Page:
MOF catches xenon and krypton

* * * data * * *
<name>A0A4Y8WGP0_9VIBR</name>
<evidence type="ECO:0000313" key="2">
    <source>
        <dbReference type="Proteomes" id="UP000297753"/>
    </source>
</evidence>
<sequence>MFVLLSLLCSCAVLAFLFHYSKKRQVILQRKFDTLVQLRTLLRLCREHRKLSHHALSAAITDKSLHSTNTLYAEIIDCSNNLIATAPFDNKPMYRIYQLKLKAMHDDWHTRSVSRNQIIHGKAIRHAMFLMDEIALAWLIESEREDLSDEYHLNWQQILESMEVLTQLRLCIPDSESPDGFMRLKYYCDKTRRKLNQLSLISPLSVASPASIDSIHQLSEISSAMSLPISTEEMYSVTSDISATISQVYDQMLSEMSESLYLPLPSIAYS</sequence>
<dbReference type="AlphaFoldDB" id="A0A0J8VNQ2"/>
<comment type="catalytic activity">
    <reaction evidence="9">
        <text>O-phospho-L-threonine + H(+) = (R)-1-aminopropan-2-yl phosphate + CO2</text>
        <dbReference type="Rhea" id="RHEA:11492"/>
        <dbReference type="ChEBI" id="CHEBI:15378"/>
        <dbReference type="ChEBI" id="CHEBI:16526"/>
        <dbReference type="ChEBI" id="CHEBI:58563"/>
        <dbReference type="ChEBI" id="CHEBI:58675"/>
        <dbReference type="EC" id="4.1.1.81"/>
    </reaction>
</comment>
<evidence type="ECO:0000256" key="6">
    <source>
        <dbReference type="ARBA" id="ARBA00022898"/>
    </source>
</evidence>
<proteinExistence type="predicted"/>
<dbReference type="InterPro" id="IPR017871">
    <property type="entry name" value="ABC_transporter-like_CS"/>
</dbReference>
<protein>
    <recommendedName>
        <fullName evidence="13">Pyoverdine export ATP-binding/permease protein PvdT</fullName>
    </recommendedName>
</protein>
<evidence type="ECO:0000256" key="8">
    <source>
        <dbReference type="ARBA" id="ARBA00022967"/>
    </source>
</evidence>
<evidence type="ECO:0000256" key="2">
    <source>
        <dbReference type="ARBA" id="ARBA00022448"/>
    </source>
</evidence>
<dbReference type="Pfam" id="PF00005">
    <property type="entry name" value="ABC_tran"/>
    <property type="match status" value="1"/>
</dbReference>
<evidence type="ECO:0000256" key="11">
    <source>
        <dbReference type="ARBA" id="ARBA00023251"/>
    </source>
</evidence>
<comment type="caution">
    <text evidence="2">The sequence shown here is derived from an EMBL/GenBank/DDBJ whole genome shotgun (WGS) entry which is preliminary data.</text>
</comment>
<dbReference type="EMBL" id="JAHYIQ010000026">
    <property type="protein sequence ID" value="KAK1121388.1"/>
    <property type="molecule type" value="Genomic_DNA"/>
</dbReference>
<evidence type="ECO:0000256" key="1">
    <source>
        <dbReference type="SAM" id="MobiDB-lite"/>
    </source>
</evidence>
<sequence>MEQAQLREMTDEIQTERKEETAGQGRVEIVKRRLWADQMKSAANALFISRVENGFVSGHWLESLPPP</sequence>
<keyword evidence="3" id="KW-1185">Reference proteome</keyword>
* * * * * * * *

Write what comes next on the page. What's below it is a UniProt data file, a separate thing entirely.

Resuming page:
The porous organometallic skeleton (MOF), which absorbs record amounts of xenon and krypton, may offer an energy-efficient way to capture these gases during nuclear waste recycling (Angers. Chem., Int. Ed. 2022, DOI: 10.1002 / anie.202117807). Traces of radioactive xenon and krypton contaminate oxygen, nitrogen and other gases released during nuclear recycling. Expensive cryogenic distillation is commonly used to remove these isotopes and ensure that they do not enter the environment. Now researchers have found that MOF was discovered 20 years ago (J. Am. chem. Sat. 2000, DOI: 10.1021 / ja003159k) can capture more xenon and krypton than other porous materials. MOF is a lattice of copper ions bound by adamantane-tetracarboxylate-ligands. Its pores are lined by CH groups that predominantly bind the two noble gases, and some of them can shrink to fit perfectly around gas atoms, says team member Shentian Ma of the University of North Texas. The researchers tested the MOF with a mixture of oxygen and nitrogen containing 400 ppm xenon and 40 ppm krypton, a composition typical of gas released during nuclear reprocessing. At atmospheric pressure and 25 ° C the capacity of MOF on xenon was 32 mmol / kg of material, almost three times more than previous record holder, and its krypton power reached a new high of 8 mmol / kg. “In terms of overall performance, it can replace cryogenic methods,” Ma says. Now the team is trying to lower the cost of the ligand and produce MOF in pounds, potentially using a flow reactor. MOF catches xenon and krypton

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